A Surprising Personal Encounter with Jesus Christ

Sermon for May 22, 2016
Trinity Sunday
John 16:12-15

 “I still have many things to say to you, but you cannot bear them now.”

I recently experienced the Holy Trinity in yoga class.   Yes, I experienced the Holy Trinity.  And, Yes, I was in yoga class.  (Not sure which you might find more surprising…)  It was one of those “Relax and Renew” classes for deep-stretching, with maybe four poses in an hour, a class that one of my friends calls “an orchestrated nap.”  For this particular stretch each of us was curled in a fetal-like position on the floor but with our torso twisted stomach-down on a bolster, a stretch meant to open lower backs and hips.  As I stretched and listened to the soft music and looked across the room, I saw adults of all shapes and sizes curled on their bolsters, like babies lined up in a nursery: there was a petite older woman, small and looking frail; there was the big guy (BIG!), looking like a hibernating bear; there was the familiar silhouette of my wife, always beautiful.   I suddenly welled up as I realized:  “This must be how God’s sees us.”   Gazing on us tenderly, like beloved children; gazing on us, “delighting in the human race.”  I was in a room filled with people loved by God!  LOVED!!

That grace-filled moment took me by surprise and lasted only briefly.  But in that moment I glimpsed the Holy Trinity looking at humanity with love.  Looking with love at humanity and “delighting in the human race,” is one of the things the Trinity does.  At least according to Ignatius of Loyola, whose “Spiritual Exercises” included an exercise in which a person imagined him- or herself to be the Trinity, looking with love at humanity.  It was experiences like I had in yoga class, or like Ignatius of Loyola had and encouraged others to have in the Spiritual Exercises – experiences that  ordinary people had and continued to have – that helped the Church discover the Trinity.  That’s “discover,” not “invent.”  The Church did not invent the Trinity, a team of bishops developing just the right formula to describe three in one and one in three.  The Trinity was not invented; the Trinity was discovered through experience.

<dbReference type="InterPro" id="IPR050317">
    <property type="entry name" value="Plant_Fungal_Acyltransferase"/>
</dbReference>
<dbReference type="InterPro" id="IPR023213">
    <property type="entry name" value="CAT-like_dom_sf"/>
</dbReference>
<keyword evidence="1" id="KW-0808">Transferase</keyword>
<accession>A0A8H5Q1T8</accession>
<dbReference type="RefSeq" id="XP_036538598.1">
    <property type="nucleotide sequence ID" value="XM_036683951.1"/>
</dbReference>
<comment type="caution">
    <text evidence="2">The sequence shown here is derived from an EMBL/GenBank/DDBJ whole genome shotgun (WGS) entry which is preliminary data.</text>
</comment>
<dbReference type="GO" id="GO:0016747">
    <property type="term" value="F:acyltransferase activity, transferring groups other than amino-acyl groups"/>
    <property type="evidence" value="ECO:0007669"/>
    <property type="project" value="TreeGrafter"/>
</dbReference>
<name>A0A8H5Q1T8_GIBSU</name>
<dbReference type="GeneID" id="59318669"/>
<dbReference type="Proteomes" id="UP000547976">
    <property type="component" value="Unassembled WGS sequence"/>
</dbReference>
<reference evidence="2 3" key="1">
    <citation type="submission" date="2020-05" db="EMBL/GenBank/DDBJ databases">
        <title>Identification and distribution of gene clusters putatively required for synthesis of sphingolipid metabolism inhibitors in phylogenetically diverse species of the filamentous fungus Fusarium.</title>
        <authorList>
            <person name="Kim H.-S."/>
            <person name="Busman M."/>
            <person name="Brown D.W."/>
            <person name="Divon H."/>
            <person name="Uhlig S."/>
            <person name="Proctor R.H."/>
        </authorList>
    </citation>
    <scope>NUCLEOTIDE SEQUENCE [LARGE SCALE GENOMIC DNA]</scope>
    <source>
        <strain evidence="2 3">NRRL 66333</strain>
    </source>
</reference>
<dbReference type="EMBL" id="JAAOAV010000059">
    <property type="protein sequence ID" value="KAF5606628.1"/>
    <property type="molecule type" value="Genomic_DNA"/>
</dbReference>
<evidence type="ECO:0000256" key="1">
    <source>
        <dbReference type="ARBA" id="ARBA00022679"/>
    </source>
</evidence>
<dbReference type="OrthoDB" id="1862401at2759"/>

That the Trinity was discovered through experience is important for two reasons.  First: it means that we can know the Trinity even now with a felt, interior knowledge.   As surely as I knew the Trinity’s love for me and my fellow yogis, as surely as Ignatius experienced the Trinity looking upon humanity with love, we can experience God’s love for us!  Second, that the Trinity was discovered means that our relationship with the Trinity, like all relationships, contains the potential for surprise.

I am going to speak about the second first, the potential for surprise.

I suspect that all of us have been surprised by someone we thought we knew well.  For example – here is a monastery story! – I remember listening to a sermon from a brother who – how shall I put it? – was not the most scintillating of speakers.  (That’s not the surprise.)  And brother X, who shall remain nameless – a straight-laced, “do the right thing” kind of guy, with whom I’d lived 24/7 for the past five years and whom I thought I knew well – suddenly was no longer seated in his place.  “Where could he have gone?”  I wondered.   Then, in his habit, crawling(!) between the rows of chairs toward the exit, I saw him.  I was incredulous.  I didn’t know whether to laugh, to cheer him on, or to tell him, “Get your (tush) back in that seat because if I have to listen to this sermon…”   Now that Tom, the Superior at the time, is dead, I can divulge that Tom dutifully called the brother into his office and scolded him, but only half-heartedly and with a twinkle in his eye.